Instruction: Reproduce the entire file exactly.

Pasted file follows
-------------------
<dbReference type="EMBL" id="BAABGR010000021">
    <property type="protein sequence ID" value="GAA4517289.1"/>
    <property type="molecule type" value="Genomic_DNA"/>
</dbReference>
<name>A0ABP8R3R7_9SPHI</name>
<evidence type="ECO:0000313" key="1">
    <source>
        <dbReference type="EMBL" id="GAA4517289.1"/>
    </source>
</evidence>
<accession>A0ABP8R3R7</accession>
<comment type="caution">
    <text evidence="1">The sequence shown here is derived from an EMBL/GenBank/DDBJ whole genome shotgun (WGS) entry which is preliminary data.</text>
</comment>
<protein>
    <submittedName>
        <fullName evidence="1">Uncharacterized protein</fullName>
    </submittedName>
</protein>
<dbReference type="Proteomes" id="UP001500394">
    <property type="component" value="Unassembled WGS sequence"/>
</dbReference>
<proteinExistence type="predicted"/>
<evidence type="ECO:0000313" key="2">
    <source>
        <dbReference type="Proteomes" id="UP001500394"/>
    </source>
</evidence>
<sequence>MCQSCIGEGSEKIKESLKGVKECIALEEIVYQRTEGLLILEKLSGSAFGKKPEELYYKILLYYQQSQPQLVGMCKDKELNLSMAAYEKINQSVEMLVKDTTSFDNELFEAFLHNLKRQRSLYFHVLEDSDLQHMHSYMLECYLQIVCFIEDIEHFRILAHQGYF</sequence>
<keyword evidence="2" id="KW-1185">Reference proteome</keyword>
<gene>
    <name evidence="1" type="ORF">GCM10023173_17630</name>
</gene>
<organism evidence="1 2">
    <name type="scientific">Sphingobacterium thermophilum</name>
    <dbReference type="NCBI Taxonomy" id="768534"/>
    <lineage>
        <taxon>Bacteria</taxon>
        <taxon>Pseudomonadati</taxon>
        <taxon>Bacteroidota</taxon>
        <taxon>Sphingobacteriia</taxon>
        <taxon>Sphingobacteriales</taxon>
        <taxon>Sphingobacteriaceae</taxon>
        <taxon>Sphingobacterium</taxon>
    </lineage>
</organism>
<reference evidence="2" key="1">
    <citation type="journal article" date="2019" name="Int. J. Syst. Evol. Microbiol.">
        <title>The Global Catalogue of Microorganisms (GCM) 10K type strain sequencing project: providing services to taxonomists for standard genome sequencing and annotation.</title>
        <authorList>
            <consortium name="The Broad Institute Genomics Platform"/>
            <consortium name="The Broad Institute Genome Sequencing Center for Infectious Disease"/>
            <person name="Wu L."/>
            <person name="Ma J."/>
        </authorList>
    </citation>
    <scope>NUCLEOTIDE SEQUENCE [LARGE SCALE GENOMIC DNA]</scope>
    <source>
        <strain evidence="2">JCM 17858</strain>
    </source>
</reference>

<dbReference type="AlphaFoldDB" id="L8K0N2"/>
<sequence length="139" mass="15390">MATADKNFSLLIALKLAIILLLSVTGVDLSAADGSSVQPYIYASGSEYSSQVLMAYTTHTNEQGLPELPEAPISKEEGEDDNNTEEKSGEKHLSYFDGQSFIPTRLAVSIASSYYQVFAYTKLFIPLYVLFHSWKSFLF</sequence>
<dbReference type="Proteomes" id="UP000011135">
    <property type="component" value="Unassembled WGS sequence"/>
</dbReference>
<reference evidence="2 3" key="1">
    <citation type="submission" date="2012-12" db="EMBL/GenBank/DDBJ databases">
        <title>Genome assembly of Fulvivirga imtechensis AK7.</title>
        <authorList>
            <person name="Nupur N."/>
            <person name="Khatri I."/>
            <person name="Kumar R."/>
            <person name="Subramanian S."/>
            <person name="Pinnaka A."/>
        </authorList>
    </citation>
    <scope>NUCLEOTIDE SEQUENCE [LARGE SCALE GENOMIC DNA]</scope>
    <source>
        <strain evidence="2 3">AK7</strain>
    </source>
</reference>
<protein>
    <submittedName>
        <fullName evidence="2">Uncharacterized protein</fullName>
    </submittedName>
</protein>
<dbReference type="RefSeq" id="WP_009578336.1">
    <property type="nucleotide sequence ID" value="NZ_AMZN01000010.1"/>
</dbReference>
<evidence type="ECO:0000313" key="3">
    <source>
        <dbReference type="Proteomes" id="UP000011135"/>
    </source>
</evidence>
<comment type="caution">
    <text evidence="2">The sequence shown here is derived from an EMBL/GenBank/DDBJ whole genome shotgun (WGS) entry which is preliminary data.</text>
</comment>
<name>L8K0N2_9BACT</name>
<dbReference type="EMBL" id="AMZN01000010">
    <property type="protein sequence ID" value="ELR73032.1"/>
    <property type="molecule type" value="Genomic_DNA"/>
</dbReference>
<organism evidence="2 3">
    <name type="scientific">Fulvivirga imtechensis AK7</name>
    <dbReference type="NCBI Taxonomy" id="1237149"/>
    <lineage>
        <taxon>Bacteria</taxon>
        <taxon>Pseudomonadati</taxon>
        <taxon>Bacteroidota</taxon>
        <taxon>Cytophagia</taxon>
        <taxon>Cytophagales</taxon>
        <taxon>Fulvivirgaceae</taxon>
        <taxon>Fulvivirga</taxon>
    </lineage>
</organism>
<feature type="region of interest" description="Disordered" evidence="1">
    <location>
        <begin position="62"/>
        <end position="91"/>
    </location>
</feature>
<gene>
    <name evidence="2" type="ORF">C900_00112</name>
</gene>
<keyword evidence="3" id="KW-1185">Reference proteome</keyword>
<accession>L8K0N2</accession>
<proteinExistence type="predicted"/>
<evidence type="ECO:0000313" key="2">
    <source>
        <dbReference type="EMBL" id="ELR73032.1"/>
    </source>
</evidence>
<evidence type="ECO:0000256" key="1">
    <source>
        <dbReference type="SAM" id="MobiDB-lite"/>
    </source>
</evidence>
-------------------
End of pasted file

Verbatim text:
<dbReference type="EMBL" id="BAABGR010000021">
    <property type="protein sequence ID" value="GAA4517289.1"/>
    <property type="molecule type" value="Genomic_DNA"/>
</dbReference>
<name>A0ABP8R3R7_9SPHI</name>
<evidence type="ECO:0000313" key="1">
    <source>
        <dbReference type="EMBL" id="GAA4517289.1"/>
    </source>
</evidence>
<accession>A0ABP8R3R7</accession>
<comment type="caution">
    <text evidence="1">The sequence shown here is derived from an EMBL/GenBank/DDBJ whole genome shotgun (WGS) entry which is preliminary data.</text>
</comment>
<protein>
    <submittedName>
        <fullName evidence="1">Uncharacterized protein</fullName>
    </submittedName>
</protein>
<dbReference type="Proteomes" id="UP001500394">
    <property type="component" value="Unassembled WGS sequence"/>
</dbReference>
<proteinExistence type="predicted"/>
<evidence type="ECO:0000313" key="2">
    <source>
        <dbReference type="Proteomes" id="UP001500394"/>
    </source>
</evidence>
<sequence>MCQSCIGEGSEKIKESLKGVKECIALEEIVYQRTEGLLILEKLSGSAFGKKPEELYYKILLYYQQSQPQLVGMCKDKELNLSMAAYEKINQSVEMLVKDTTSFDNELFEAFLHNLKRQRSLYFHVLEDSDLQHMHSYMLECYLQIVCFIEDIEHFRILAHQGYF</sequence>
<keyword evidence="2" id="KW-1185">Reference proteome</keyword>
<gene>
    <name evidence="1" type="ORF">GCM10023173_17630</name>
</gene>
<organism evidence="1 2">
    <name type="scientific">Sphingobacterium thermophilum</name>
    <dbReference type="NCBI Taxonomy" id="768534"/>
    <lineage>
        <taxon>Bacteria</taxon>
        <taxon>Pseudomonadati</taxon>
        <taxon>Bacteroidota</taxon>
        <taxon>Sphingobacteriia</taxon>
        <taxon>Sphingobacteriales</taxon>
        <taxon>Sphingobacteriaceae</taxon>
        <taxon>Sphingobacterium</taxon>
    </lineage>
</organism>
<reference evidence="2" key="1">
    <citation type="journal article" date="2019" name="Int. J. Syst. Evol. Microbiol.">
        <title>The Global Catalogue of Microorganisms (GCM) 10K type strain sequencing project: providing services to taxonomists for standard genome sequencing and annotation.</title>
        <authorList>
            <consortium name="The Broad Institute Genomics Platform"/>
            <consortium name="The Broad Institute Genome Sequencing Center for Infectious Disease"/>
            <person name="Wu L."/>
            <person name="Ma J."/>
        </authorList>
    </citation>
    <scope>NUCLEOTIDE SEQUENCE [LARGE SCALE GENOMIC DNA]</scope>
    <source>
        <strain evidence="2">JCM 17858</strain>
    </source>
</reference>

<dbReference type="AlphaFoldDB" id="L8K0N2"/>
<sequence length="139" mass="15390">MATADKNFSLLIALKLAIILLLSVTGVDLSAADGSSVQPYIYASGSEYSSQVLMAYTTHTNEQGLPELPEAPISKEEGEDDNNTEEKSGEKHLSYFDGQSFIPTRLAVSIASSYYQVFAYTKLFIPLYVLFHSWKSFLF</sequence>
<dbReference type="Proteomes" id="UP000011135">
    <property type="component" value="Unassembled WGS sequence"/>
</dbReference>
<reference evidence="2 3" key="1">
    <citation type="submission" date="2012-12" db="EMBL/GenBank/DDBJ databases">
        <title>Genome assembly of Fulvivirga imtechensis AK7.</title>
        <authorList>
            <person name="Nupur N."/>
            <person name="Khatri I."/>
            <person name="Kumar R."/>
            <person name="Subramanian S."/>
            <person name="Pinnaka A."/>
        </authorList>
    </citation>
    <scope>NUCLEOTIDE SEQUENCE [LARGE SCALE GENOMIC DNA]</scope>
    <source>
        <strain evidence="2 3">AK7</strain>
    </source>
</reference>
<protein>
    <submittedName>
        <fullName evidence="2">Uncharacterized protein</fullName>
    </submittedName>
</protein>
<dbReference type="RefSeq" id="WP_009578336.1">
    <property type="nucleotide sequence ID" value="NZ_AMZN01000010.1"/>
</dbReference>
<evidence type="ECO:0000313" key="3">
    <source>
        <dbReference type="Proteomes" id="UP000011135"/>
    </source>
</evidence>
<comment type="caution">
    <text evidence="2">The sequence shown here is derived from an EMBL/GenBank/DDBJ whole genome shotgun (WGS) entry which is preliminary data.</text>
</comment>
<name>L8K0N2_9BACT</name>
<dbReference type="EMBL" id="AMZN01000010">
    <property type="protein sequence ID" value="ELR73032.1"/>
    <property type="molecule type" value="Genomic_DNA"/>
</dbReference>
<organism evidence="2 3">
    <name type="scientific">Fulvivirga imtechensis AK7</name>
    <dbReference type="NCBI Taxonomy" id="1237149"/>
    <lineage>
        <taxon>Bacteria</taxon>
        <taxon>Pseudomonadati</taxon>
        <taxon>Bacteroidota</taxon>
        <taxon>Cytophagia</taxon>
        <taxon>Cytophagales</taxon>
        <taxon>Fulvivirgaceae</taxon>
        <taxon>Fulvivirga</taxon>
    </lineage>
</organism>
<feature type="region of interest" description="Disordered" evidence="1">
    <location>
        <begin position="62"/>
        <end position="91"/>
    </location>
</feature>
<gene>
    <name evidence="2" type="ORF">C900_00112</name>
</gene>
<keyword evidence="3" id="KW-1185">Reference proteome</keyword>
<accession>L8K0N2</accession>
<proteinExistence type="predicted"/>
<evidence type="ECO:0000313" key="2">
    <source>
        <dbReference type="EMBL" id="ELR73032.1"/>
    </source>
</evidence>
<evidence type="ECO:0000256" key="1">
    <source>
        <dbReference type="SAM" id="MobiDB-lite"/>
    </source>
</evidence>